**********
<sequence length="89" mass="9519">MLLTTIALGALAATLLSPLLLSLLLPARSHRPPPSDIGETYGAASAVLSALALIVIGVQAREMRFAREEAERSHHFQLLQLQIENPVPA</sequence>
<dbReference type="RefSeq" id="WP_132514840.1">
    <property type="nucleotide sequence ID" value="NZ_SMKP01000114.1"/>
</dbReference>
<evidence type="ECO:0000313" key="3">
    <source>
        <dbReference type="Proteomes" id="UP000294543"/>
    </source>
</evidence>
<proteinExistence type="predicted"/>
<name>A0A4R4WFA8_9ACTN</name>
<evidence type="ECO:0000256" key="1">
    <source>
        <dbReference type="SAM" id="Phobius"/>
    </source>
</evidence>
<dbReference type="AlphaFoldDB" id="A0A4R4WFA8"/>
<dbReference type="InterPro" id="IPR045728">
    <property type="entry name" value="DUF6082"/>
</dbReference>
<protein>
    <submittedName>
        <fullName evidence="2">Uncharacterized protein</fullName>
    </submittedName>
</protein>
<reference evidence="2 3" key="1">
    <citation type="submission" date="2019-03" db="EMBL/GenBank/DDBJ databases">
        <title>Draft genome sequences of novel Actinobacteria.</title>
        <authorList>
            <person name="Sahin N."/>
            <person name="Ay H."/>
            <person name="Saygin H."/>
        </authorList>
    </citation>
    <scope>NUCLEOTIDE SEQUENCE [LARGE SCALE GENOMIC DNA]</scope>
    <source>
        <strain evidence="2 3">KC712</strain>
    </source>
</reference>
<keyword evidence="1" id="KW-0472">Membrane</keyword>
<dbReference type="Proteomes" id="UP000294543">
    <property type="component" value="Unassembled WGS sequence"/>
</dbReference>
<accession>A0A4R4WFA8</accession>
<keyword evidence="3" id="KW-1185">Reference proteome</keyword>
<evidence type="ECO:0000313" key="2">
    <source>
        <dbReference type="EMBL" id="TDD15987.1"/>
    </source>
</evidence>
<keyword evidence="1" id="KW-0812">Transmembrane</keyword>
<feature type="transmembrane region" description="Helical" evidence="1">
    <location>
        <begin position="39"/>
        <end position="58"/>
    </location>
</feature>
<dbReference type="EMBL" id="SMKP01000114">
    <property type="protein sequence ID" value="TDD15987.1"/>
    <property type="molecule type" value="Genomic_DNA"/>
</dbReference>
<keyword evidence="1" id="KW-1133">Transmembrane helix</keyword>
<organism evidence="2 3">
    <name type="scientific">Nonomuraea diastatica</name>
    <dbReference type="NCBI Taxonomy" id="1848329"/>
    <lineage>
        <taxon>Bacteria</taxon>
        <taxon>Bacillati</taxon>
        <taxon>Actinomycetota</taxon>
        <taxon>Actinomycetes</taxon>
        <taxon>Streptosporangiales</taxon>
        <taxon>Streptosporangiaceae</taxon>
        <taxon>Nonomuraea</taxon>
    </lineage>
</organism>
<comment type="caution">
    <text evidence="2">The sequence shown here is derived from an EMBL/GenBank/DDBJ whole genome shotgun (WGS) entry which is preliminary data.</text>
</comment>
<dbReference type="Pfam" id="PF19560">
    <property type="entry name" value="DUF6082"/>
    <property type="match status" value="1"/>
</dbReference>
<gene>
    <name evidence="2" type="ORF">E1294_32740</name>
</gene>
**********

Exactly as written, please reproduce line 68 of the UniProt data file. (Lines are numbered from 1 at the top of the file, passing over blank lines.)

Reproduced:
        <taxon>Bacillati</taxon>